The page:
He strode across the stage toward his new manager and grabbed his new jersey.
"Sometimes, things just spiral out of place," Stanton said as he stood at a podium at the Walt Disney World Swan and Dolphin Resort, where the meetings are being held. "And you need to find a new home."
Eager to escape a situation in Miami he described as lacking direction and stability, Stanton jolted the baseball industry with his new destination. The arrival of the reigning
Disinterested in bloating their budget and lacking major holes, the Dodgers have yet to make a substantial move this winter. That pattern could hold through this week and into the spring.
"There are definitely ways that this winter can play out where we make a few bigger moves," Friedman said. "But I also think there are scenarios in which this winter plays out where there aren't moves of substance, and it's more on the margin.
"Our thought process is we're really happy with the talent base that we have right now. And so anything that we do that makes it better we'll obviously be very happy about. We're not going to try to force anything."
The strategy represents a shift from last winter, when the Dodgers handed out $192 million to re-sign Justin Turner, Kenley Jansen and Rich Hill. Friedman connected the aggression of that offseason to the calm of this one.
"We consciously did a lot of our heavy lifting last winter, recognizing that we were locking a core in place for the foreseeable future," Friedman said. "And we were happy about it then. We're happy about it now."
The optimism is well-earned. The Dodgers won 104 games last season and reached Game 7 of the World Series. The depth in the starting rotation is impressive and the lineup is mostly set.
Despite the faith in their roster, the team still pondered the feasibility of adding Stanton, who led the majors with 59 home runs in 2017. An attempt at fiscal creativity could not bridge a gap with the
Stanton held a full no-trade clause. As he bartered with Miami’s new ownership, now led by Derek Jeter, he provided a list of four teams he would accept: the Dodgers, the Yankees, the
The Marlins attempted to leverage Stanton into changing his mind, and brokered trades with the
The bluff failed. Unable to sway Stanton, the Marlins re-engaged with the teams on Stanton’s list. The Dodgers’ payroll remained an issue. With their luxury-tax payroll number estimated at $205.5 million, above the $197 million threshold that triggers penalties, the Dodgers needed to unload contracts for players like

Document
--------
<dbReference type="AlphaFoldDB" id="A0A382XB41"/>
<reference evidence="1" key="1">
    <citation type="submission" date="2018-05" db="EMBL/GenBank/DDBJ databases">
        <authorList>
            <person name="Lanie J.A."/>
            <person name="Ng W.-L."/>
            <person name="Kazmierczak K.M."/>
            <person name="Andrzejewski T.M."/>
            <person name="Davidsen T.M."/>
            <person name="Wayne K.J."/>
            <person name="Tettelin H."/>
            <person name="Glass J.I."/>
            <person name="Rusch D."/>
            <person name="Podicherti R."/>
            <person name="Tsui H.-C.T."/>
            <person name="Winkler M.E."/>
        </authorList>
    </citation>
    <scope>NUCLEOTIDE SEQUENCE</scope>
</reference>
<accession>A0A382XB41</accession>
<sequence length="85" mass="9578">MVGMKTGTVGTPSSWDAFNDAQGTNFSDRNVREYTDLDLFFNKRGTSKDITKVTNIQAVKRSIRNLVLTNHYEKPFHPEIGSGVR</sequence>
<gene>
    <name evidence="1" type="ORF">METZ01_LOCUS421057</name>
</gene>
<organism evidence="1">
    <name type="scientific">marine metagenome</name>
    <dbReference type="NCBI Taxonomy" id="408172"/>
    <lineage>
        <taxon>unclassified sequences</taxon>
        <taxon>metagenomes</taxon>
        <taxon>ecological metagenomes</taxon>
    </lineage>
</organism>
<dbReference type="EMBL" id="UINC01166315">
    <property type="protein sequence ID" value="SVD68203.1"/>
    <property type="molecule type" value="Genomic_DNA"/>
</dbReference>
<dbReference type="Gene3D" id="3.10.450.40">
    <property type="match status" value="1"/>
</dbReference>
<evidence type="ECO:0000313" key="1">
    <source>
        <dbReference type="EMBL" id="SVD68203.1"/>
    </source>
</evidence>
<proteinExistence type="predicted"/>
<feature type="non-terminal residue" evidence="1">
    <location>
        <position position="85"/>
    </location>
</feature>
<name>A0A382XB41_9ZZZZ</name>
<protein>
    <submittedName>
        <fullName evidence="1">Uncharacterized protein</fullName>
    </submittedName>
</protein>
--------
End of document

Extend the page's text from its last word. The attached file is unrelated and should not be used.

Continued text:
"They were never able to make a deal with the Marlins," Wolfe said. "So we were never presented with them as a viable option. That's about all I can say."
Added Stanton: "I'm not sure how aggressive they were."
Stanton understood the Dodgers finances. Wolfe joked that Stanton could lecture at a conference after studying the intricacies of the situation. With Kershaw, Kazmir, Gonzalez, McCarthy, Logan Forsythe, Yasmani Grandal and Hyun-Jin Ryu all entering free agency after 2018, the Dodgers will improve their flexibility significantly. Even if Kershaw is likely the highest priority, they can spend elsewhere.
But Stanton did not want to wait. In 2014, he fractured his orbital bone after being hit in the face with a fastball. A lesson stuck with him after the wounds healed. Stanton wanted to maximize the opportunity in front of him, rather than tempt fate again.
"It was a consideration," Wolfe said. "But he has this attitude that life is fleeting. We don't know where we're going to be in a year."
He will not be a Dodger. He will be a Yankee, for the next decade, as Wolfe insisted Stanton did not intend to opt out of his contract in 2020. The Yankees were reportedly willing to pay $265 million for the privilege of employing him.
The Dodgers were forced to pivot. They could engage Miami about outfielder Marcell Ozuna. They could revisit Pittsburgh’s interest in trading former MVP
"You look around our team, there are not very many obvious areas to address," Friedman said. "That being said, of course we're still going to be opportunistic."